I think that back in the dark ages long ago I may have brought up this term. But I haven't seen it recently, so it's probably time for a rehash. Interestingly, I think that your definition, Josh, is pretty darn near what we'd looked at earlier, and actually probably a bit more precise as you have it above.

I started thinking of the term scope as worthwhile in this sense as a result of a source that some might find rather odd. It's defined in the Rolemaster Gamemaster's book. Seems like the current edition is called the Gamemaster Law (http://store.ironcrown.com/detail.jsp?itemId=2010&category=2039), though I can't say for sure that's the version that I have from quite a few years back that was part of the RMSS edition. Full of advice that's randomly simulationism support, and advice for running the game, there is a section that discusses concepts like Scope.

I think in that text it's defined a tad differently, but I'm not going to try to reconstruct it here. Because I think your broader definition is more useful, and how I remember talking about it as well.

There was another related term, Scale, that dealt with how "epic" the conflicts dealt with were. Gritty scale being where play tended to be about where you got your next meal, Epic scale being about the fate of nations. There were a couple of other related terms in that book as well, but I think that it might have been getting a tad too esoteric in dividing these things up. Though I'm not against their reintroduction (I may have to go back and do some reading).

I do find it useful to be able to say "The GM decided that having the party wander off to uncharted parts of the world was out of the scope of play for this game" or "We all agreed to keep the scope of play centered around the conflicts that the characters were involved in." Also, "The game was played on a near epic scale, with the characters able to sway entire battles and such, though they were not quite able to affect the destiny of the kingdom."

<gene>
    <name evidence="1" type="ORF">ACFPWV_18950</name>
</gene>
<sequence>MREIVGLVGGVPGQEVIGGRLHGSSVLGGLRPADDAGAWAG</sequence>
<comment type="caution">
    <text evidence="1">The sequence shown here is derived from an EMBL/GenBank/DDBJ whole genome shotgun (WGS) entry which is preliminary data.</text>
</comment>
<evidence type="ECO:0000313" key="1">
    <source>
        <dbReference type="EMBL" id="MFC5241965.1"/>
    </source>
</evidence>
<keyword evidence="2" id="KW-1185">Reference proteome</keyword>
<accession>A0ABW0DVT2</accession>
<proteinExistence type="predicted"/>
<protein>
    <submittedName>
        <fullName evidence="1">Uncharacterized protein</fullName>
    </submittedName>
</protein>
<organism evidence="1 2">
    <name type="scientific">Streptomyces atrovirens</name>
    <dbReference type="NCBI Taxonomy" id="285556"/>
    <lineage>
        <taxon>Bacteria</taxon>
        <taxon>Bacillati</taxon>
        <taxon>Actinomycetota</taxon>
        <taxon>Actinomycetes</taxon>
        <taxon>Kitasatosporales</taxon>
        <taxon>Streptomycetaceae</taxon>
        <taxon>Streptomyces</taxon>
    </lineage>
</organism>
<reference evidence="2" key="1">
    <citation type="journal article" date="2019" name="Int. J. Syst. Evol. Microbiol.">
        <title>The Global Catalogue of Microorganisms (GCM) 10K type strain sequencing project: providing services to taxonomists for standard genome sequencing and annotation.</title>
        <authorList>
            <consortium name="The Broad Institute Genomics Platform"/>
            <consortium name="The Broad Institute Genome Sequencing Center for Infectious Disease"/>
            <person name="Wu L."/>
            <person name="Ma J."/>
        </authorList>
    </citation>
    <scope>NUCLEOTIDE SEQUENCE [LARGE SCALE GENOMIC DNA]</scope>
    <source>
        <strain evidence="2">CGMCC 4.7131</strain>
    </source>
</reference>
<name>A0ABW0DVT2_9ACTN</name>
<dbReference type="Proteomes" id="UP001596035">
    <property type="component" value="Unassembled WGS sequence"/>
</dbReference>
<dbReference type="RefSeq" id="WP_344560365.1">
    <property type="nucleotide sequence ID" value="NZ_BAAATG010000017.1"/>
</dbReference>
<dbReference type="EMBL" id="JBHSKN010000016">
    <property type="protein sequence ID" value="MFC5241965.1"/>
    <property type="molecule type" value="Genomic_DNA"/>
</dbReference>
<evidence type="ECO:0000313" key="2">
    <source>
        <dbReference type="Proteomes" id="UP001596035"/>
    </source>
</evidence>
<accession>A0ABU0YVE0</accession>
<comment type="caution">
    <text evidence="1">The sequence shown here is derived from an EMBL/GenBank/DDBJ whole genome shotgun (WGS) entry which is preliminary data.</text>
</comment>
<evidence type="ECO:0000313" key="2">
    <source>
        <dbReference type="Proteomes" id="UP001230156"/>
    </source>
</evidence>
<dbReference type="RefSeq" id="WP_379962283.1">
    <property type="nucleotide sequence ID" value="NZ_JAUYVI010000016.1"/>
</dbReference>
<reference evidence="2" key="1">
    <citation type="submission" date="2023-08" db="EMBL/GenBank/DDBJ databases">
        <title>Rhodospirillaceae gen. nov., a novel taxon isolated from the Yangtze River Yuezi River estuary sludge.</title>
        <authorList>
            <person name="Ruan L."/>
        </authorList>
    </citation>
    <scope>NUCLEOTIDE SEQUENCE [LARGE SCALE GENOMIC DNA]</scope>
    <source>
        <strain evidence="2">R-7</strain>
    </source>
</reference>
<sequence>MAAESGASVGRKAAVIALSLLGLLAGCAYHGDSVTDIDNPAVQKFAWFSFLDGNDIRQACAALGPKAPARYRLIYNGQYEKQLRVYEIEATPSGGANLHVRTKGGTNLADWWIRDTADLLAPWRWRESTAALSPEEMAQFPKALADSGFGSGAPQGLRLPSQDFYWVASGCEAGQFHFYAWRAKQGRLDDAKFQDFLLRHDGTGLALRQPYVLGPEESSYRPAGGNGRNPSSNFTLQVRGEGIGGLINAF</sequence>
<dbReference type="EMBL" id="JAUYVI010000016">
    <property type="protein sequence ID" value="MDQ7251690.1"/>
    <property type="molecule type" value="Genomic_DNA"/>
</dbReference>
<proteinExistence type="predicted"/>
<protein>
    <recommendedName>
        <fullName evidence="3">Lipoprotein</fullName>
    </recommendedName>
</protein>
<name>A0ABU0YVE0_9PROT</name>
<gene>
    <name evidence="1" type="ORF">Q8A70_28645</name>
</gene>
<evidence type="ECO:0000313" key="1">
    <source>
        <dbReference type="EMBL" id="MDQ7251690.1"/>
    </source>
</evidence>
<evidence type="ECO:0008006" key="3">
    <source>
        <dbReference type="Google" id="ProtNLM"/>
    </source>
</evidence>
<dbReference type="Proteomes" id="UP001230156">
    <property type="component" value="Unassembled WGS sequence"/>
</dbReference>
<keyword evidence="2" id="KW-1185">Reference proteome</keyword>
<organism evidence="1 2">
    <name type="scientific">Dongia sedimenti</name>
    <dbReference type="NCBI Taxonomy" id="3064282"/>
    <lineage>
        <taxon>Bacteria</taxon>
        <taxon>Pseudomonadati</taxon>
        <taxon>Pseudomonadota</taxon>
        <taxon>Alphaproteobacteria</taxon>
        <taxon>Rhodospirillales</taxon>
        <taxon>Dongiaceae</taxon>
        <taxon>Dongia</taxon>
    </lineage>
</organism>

I'd also agree that what we're saying here is that Scope is the limits put on what can be entered into the SIS. Slightly different from The Line, in that there's a connotation with that term that it's about what thematic material can be entered (or tested for entry) with regards to player comfort (or, again, stretching that comfort zone). So I'd say that Scope is very broad, while The Line is one of the borders that comprise the whole Scope (a very large and important part that may well be all of Scope effectively in some cases). For example, I think that it's reasonable to say, "For Game X, the Scope implied by the rules is Y, but for our group The Line was set to include certain limitations like avoiding any scenes that made any reference to chocolate jello pudding."

I would say, however, that where left un-negotiated, or unstated in any way, the Scope does not exist. That is, unless somebody attempts to bring in a lesbian half-orc, and it's rejected or accepted, we really probably don't know where the edge of the Scope is on that front. In accepting that we're going to be in a fantasy world from the book in which half-orcs are canonical, we probably put half-orcs into the scope (though they can be negotiated back out at some later date). But whether or not they can be lesbians is something that's probably not covered by the setting material, and will probably be adjudicated by taste at the first proposed entry.

A lot of scope gets set up this way on the spot. And, of course, it changes frequently, too. Not in every game, but in many games. That is set limits change. To say nothing of discovering new scope limits when new entries are tested.

This is an important term in conjunction with SIS. Beacuse often SIS is problematic because people say that the agreed to setting material is part of the SIS (and other such propositions) whereas other people say that it's only what's discussed in play, etc. Well, I think it's useful to say that setting material and what "might" be entered into play is Scope, and what is actually entered into the SIS is only what occurs in play. So, for instance, the Scope could include half-orcs, but when the GM tries to introduce one into the SIS, a player could object saying he finds the idea of half-orcs to be just too cliched and doesn't want them, and so the GM acceeds to the demand and instead introduces an ogre. This is really more than just a SIS negotiation, but a Scope negotiation as well. Players now have agreed to a Scope limit in that they won't even attempt to add half-orcs going forward. They don't just fail to exist in the SIS, but in the entire Scope of play.

Yep, I think that works out in a tidy fashion. Might also relate to some ideas that people have had regarding the "parts" of the SIS (we might just be discovering earlier labels for some of these things).

Mike
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Josh Roby